While some of your assets are protected, the IRS can still get to a lot of them including, but not limited to, your retirement accounts. With a tax levy, the IRS has the power to seize control of your bank account. This includes funds available for withdrawal up to the amount of the seizure.
You will be given a 21-day notice to resolve the dispute and if it is not resolved, the bank will send the IRS your money along with any other interest earned on that amount. Property such as your house and car can also be seized. If they seize your car or other property, they will apply the proceeds to your tax debt.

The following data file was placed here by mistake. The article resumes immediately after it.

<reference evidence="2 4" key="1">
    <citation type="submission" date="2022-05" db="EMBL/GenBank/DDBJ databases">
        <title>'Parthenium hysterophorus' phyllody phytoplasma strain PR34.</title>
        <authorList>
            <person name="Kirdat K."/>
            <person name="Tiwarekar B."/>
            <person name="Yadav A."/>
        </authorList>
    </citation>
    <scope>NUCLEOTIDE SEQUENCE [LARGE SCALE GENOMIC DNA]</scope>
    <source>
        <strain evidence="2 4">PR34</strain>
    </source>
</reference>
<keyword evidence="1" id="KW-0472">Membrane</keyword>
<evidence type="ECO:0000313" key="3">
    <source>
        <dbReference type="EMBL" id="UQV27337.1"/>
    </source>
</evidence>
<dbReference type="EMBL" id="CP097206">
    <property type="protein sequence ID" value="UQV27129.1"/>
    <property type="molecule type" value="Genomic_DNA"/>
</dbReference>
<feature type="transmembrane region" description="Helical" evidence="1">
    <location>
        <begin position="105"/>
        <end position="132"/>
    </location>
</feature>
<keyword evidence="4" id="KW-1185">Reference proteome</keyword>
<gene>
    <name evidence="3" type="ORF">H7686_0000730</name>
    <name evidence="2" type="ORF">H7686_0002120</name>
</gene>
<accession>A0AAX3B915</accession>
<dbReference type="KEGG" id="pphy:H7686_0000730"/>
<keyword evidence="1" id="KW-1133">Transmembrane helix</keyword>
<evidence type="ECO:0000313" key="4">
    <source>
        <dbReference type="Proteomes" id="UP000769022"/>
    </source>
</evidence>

Wages, salary, or commission held by someone else is also fair game for the IRS to seize in a tax levy. In cases such as this a levy will only be served once, not every time you are paid. The levy will remain until the debt has been paid in full, other arrangements have been made, or the collection period ends. Your federal payments may also be seized under the Federal Payment Levy Program. In this program, up to 15 percent of your federal payments can be seized.